As we mentioned in previous articles, when applying for immigration status under the EB-1 category, it is up to the petitioner to make your case. This is the latest on the assessment criteria employed by the USCIS.
Under the approach based on Kazarian v. USCIS, the USCIS first considers the evidence submitted in support of the petition against all of the statutory eligibility criteria. The USCIS determines whether the evidence establishes that the petitioner meets the minimum number of listed requirements set forth under the law. Extraordinary Ability petitions must meet three out of a list of ten criteria; Outstanding Professors petitions must meet two out of a list of six criteria. Prior to Kazarian, the analysis ended with a determination that the applicant's qualifications met the proper number of criteria. If these were met, the case likely would be approved.
Now, under the Kazarian decision, the USCIS applies a second step of a "final merits determination." This requires another review of all evidence in its totality to determine if the petitioner meets the overall category requirements. Essentially, the evidence is considered as a whole to determine if the applicant is sufficiently "extraordinary" or "outstanding" for an EB1 approval in either classification.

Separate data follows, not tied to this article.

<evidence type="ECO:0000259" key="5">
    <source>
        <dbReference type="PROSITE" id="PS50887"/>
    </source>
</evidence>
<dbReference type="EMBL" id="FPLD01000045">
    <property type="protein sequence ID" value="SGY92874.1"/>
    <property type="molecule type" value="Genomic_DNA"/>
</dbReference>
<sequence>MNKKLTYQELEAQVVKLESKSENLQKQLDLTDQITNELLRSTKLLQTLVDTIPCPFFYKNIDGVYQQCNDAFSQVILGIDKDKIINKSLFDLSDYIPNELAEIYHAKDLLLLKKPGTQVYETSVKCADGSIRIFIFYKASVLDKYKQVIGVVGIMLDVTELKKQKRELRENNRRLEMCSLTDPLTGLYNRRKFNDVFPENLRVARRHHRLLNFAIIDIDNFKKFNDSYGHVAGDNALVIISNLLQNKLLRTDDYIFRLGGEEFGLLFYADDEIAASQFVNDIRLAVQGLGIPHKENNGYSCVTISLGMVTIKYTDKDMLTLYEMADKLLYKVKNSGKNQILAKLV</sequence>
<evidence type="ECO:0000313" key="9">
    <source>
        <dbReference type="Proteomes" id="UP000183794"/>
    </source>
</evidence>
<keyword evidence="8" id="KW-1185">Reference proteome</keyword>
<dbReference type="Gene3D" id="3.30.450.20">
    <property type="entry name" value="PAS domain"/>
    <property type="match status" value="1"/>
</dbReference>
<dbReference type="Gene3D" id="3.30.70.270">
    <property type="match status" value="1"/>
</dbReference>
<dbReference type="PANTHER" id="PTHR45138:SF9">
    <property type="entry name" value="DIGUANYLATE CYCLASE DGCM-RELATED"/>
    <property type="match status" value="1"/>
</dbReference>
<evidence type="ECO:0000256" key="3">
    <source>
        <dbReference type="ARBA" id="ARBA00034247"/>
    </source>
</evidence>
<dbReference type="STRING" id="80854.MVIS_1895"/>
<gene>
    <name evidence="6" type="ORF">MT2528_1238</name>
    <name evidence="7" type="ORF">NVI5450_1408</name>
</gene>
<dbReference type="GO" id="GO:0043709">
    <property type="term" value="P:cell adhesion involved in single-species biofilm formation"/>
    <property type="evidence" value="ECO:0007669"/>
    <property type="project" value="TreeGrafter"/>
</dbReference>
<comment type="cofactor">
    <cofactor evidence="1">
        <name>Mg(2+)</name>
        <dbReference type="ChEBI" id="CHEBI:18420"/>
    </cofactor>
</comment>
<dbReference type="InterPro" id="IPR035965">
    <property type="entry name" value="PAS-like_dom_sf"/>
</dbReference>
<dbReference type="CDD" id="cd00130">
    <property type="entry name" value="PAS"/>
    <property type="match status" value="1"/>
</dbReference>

Therefore, it is very important to remember that the EB-1 should be looked at from two different angles.
- First, the petitioner has to ensure that evidence is provided for the three (or two, in the case of Outstanding Professors) items specified as part of the minimum criteria.
- Second, it is important that the petitioner makes his or her case by looking at how “extraordinary” his or her abilities are. This means that evidence will have to be provided to convince the USCIS that the abilities of the petitioner extend beyond the three main items indicated as minimum requirements. In other words, the petitioner needs to make his or her case for “extraordinary ability” by collecting evidence which tells of his or her exceptional talent in his or her particular field.
The definition of “extraordinary ability” covers people working in academia, science and the arts. This includes people who work in, for example, the fashion industry or the entertainment business. In our next blog, we will discuss on a number of successful petitions submitted by people of different professions.
Have further questions or need paralegal advice? If so, feel free to contact us at myGreencard.com or ask your local immigration attorney for more information. Our paralegal service provides high quality advice on how to fill out the petition forms and provide all required documentation. We look forward to helping you!